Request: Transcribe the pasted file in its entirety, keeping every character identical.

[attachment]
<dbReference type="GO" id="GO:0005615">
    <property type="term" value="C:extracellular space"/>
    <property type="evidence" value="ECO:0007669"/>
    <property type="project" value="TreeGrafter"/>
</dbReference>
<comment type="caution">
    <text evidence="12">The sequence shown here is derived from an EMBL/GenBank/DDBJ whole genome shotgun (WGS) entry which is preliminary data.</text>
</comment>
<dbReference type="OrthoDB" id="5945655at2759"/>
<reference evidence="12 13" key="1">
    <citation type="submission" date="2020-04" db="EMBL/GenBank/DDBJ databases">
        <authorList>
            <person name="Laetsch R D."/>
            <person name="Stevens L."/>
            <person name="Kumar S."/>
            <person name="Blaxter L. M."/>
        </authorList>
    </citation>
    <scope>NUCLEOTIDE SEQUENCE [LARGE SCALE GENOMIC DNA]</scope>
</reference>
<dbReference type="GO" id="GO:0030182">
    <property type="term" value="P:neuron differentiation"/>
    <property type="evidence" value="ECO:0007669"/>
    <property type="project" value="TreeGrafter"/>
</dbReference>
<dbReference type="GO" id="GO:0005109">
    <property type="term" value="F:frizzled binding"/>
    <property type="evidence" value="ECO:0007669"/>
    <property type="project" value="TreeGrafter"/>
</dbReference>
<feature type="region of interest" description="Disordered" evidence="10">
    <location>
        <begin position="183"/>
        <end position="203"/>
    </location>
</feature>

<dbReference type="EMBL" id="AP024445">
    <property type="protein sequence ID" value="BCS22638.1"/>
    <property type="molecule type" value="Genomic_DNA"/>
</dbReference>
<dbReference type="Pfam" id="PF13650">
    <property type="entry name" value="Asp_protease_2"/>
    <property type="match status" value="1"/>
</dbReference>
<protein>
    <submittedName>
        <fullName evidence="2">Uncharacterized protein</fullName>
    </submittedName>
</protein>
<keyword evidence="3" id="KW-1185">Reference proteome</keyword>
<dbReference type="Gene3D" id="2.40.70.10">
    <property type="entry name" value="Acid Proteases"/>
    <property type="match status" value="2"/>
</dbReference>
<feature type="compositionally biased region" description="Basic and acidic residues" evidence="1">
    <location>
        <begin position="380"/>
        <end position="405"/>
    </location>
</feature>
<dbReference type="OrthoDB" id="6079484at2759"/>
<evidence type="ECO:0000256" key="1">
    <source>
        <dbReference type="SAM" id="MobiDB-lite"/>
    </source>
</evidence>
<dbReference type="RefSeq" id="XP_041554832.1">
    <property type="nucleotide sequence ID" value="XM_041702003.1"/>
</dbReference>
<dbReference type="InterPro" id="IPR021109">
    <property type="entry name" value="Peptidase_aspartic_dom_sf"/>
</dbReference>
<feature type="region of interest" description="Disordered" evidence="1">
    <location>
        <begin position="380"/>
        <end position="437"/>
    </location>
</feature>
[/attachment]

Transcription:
<dbReference type="GO" id="GO:0005615">
    <property type="term" value="C:extracellular space"/>
    <property type="evidence" value="ECO:0007669"/>
    <property type="project" value="TreeGrafter"/>
</dbReference>
<comment type="caution">
    <text evidence="12">The sequence shown here is derived from an EMBL/GenBank/DDBJ whole genome shotgun (WGS) entry which is preliminary data.</text>
</comment>
<dbReference type="OrthoDB" id="5945655at2759"/>
<reference evidence="12 13" key="1">
    <citation type="submission" date="2020-04" db="EMBL/GenBank/DDBJ databases">
        <authorList>
            <person name="Laetsch R D."/>
            <person name="Stevens L."/>
            <person name="Kumar S."/>
            <person name="Blaxter L. M."/>
        </authorList>
    </citation>
    <scope>NUCLEOTIDE SEQUENCE [LARGE SCALE GENOMIC DNA]</scope>
</reference>
<dbReference type="GO" id="GO:0030182">
    <property type="term" value="P:neuron differentiation"/>
    <property type="evidence" value="ECO:0007669"/>
    <property type="project" value="TreeGrafter"/>
</dbReference>
<dbReference type="GO" id="GO:0005109">
    <property type="term" value="F:frizzled binding"/>
    <property type="evidence" value="ECO:0007669"/>
    <property type="project" value="TreeGrafter"/>
</dbReference>
<feature type="region of interest" description="Disordered" evidence="10">
    <location>
        <begin position="183"/>
        <end position="203"/>
    </location>
</feature>

<dbReference type="EMBL" id="AP024445">
    <property type="protein sequence ID" value="BCS22638.1"/>
    <property type="molecule type" value="Genomic_DNA"/>
</dbReference>
<dbReference type="Pfam" id="PF13650">
    <property type="entry name" value="Asp_protease_2"/>
    <property type="match status" value="1"/>
</dbReference>
<protein>
    <submittedName>
        <fullName evidence="2">Uncharacterized protein</fullName>
    </submittedName>
</protein>
<keyword evidence="3" id="KW-1185">Reference proteome</keyword>
<dbReference type="Gene3D" id="2.40.70.10">
    <property type="entry name" value="Acid Proteases"/>
    <property type="match status" value="2"/>
</dbReference>
<feature type="compositionally biased region" description="Basic and acidic residues" evidence="1">
    <location>
        <begin position="380"/>
        <end position="405"/>
    </location>
</feature>
<dbReference type="OrthoDB" id="6079484at2759"/>
<evidence type="ECO:0000256" key="1">
    <source>
        <dbReference type="SAM" id="MobiDB-lite"/>
    </source>
</evidence>
<dbReference type="RefSeq" id="XP_041554832.1">
    <property type="nucleotide sequence ID" value="XM_041702003.1"/>
</dbReference>
<dbReference type="InterPro" id="IPR021109">
    <property type="entry name" value="Peptidase_aspartic_dom_sf"/>
</dbReference>
<feature type="region of interest" description="Disordered" evidence="1">
    <location>
        <begin position="380"/>
        <end position="437"/>
    </location>
</feature>